A new call to think critically
Book review by Chris, The Netherlands
Taken from Koinos # 31 (2001 # 3; see http://w3.to/koinos/ ), with one paragraph added
In April 2001, the Dutch psychiatrist Frank van Ree published the book Pedofilie; een controversiële kwestie. Analyse van een maatschappelijk vraagstuk (Pedophilia: a controversial issue. Analysis of a social problem).
Van Ree starts out by asserting that the media present a one-sided picture of "sex with children and young persons", and moreover, that they are poorly informed about the terminology used in these matters. I must confess that I myself had never heard of the term then mentioned in the book: parthenophilia (a preference for sexually maturing girls). Many sexological terms, such as ephebophilia (a preference for sexually maturing boys), have always remained obscure, while others, such as pederasty, have been abandoned to make place for the omnipresent term pedophilia, meaning everything and, consequently, nothing.
Van Ree defines pedophilia as a preference for children who do not yet show signs of maturation. He writes, "When a man or a woman makes sexual advances to a young person of for instance fifteen or sixteen – that is to say a person who is physically maturing – it is nonetheless often called pedophilia. When a person kills a child in panic after a sexual contact, it is not seldom called a sex murder committed for pleasure, even though the offender took no pleasure whatsoever in the killing." This calls to mind Van Ree’s 1984 study De man die een kind doodde (The man who killed a child); this man’s case is recalled further on in the new book.
Van Ree also discusses the phenomenon of older persons’ attraction to teenagers. His decision to call the book Pedofilie (Pedophilia) despite this broader consideration may be explained by the fact that the rest of the world knows only the term pedophilia, and means everything by it. Van Ree made a wise decision in first pointing out linguistic pitfalls. This is not a Foucaldian game or semantic nitpicking. If one thing can be rightly said to be subject to abuse, it is language.
Van Ree characterizes the separation between body and mind, and in the same spirit the separation between sexuality and eroticism, as "Cartesian dualism". Next, he does distinguish between pedophilia (the erotic attraction) and pedosexuality (the sexual act).
In itself, this is clear enough, but I see two complicating factors. Firstly, the same definitions are not applied to homophilia (a term more common in Dutch than in English) and homosexuality, respectively. Secondly, there is the danger of radicalization, which so frequently results from dualistic thinking. There is a chance that the term pedophilia will be Platonized and that the term pedosexuality will acquire a connotation of shabby, carnal, loveless lust (a dualism found, for instance, with the Belgian victimologist Carine Hutsebaut).
Another tricky issue is that Van Ree writes about pedophilia, ephebophilia and parthenophilia. He thus only differentiates between an attraction to males and an attraction to females among those attracted to teenagers. This can evoke the misconception that pedophiles are commonly attracted more or less to boys as well as girls, which in turn can strengthen the notion that their sexual identity is unstructured and therefore likely to be the result of a disorder. The internet discussion forums GirlChat and BoyChat in fact give the impression of two different cultures.
In Van Rees discussion of the international hype surrounding the issue of sex with children, more attention should have been paid to the episode of accusations of impossibly widespread ritual abuse, ritual murder and incest; and the international, devastating belief in such accusations. I get the impression that many people know absolutely nothing of these recent, very specific international witch hunts, which were often fueled by false "recovered memories". Let alone that people would be aware of the mechanisms behind this phenomenon, which are nonetheless quite subject to analysis. The remarkable ignorance or forgetfulness concerning these witch hunts is seen, for instance, in the Dutch Protestant Christian publication Geschonden lichaam; Pastorale gids voor gemeenten die geconfronteerd worden met seksueel geweld (The violated body; Pastoral guide for communities confronted with sexual violence, published by Boekencentrum, 1999) – a guide for the "mainstream" churches. It broaches "satanistic ritual abuse" in a brief and roundabout manner, but the authors have apparently never heard of McMartin or Oude Pekela.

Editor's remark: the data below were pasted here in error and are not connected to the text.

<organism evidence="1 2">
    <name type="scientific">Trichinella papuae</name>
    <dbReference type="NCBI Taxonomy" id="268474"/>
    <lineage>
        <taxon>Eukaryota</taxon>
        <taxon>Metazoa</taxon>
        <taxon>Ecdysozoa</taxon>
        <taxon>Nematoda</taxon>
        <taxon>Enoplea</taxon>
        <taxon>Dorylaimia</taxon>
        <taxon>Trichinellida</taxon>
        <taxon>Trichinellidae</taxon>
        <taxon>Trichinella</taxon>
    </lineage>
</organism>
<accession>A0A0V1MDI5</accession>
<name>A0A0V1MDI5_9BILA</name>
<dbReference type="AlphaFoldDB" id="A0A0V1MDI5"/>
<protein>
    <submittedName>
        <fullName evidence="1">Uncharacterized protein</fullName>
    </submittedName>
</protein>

Van Ree looks at the Western European world from the Christian era onward, and gleans many insights from the Belgian sexologist, ethicist and historian Jos van Ussel (1918-1976). Explaining "the antisexual syndrome", Van Ussel emphasized the prevalent work ethic of recent centuries, which pushed pleasure to the background. He also pointed at the widening of the gap between the young and the old, which among other things caused the pedagogical infantilization of the young.
Further, Van Ussel pointed out that five hundred years ago, people used to sleep in the same room naked and without separation based on gender or age. When people slept together after a festivity such as a country wedding, the seeds for a future wedding were frequently sown. Scenes portraying these aspects of daily life have reputedly been preserved. Also, there are reputedly "many depictions" from which it can be deduced that caressing young persons and children – without shunning the genitals – used to be quite normal.
Van Ree inquired into these assertions at the Rijksmuseum in Amsterdam and at the Rijksbureau voor Kunsthistorische Documentatie (Netherlands Institute for Art History) in The Hague. These institutions turned out not to be aware of the kind of depictions referred to by Van Ussel. Van Ree describes this strange situation in his book, but leaves it at that. He should have pursued the matter further, because he relies on Van Ussel for a sizeable portion of his information. Moreover, the reader is left with the impression that the famous sexologist Van Ussel was a charlatan.
After some informal inquiries of my own, I suspect – and I hope someone can shed more light on this – that first of all there may not be as many visual sources as Van Ussel suggested there were (or these sources must be rather unknown), and secondly, apart from visual sources it takes non-visual materials as well, such as writings, in order to draw the sort of conclusions Van Ussel drew. For although the depictions in question do exist (I happened upon a woodcut from 1511 by Hans Baldung Grien in which Mary’s mother Anna fondles baby Jesus’s penis), it is incorrect to use only artistic expressions in order to draw conclusions about what was considered normal in daily life.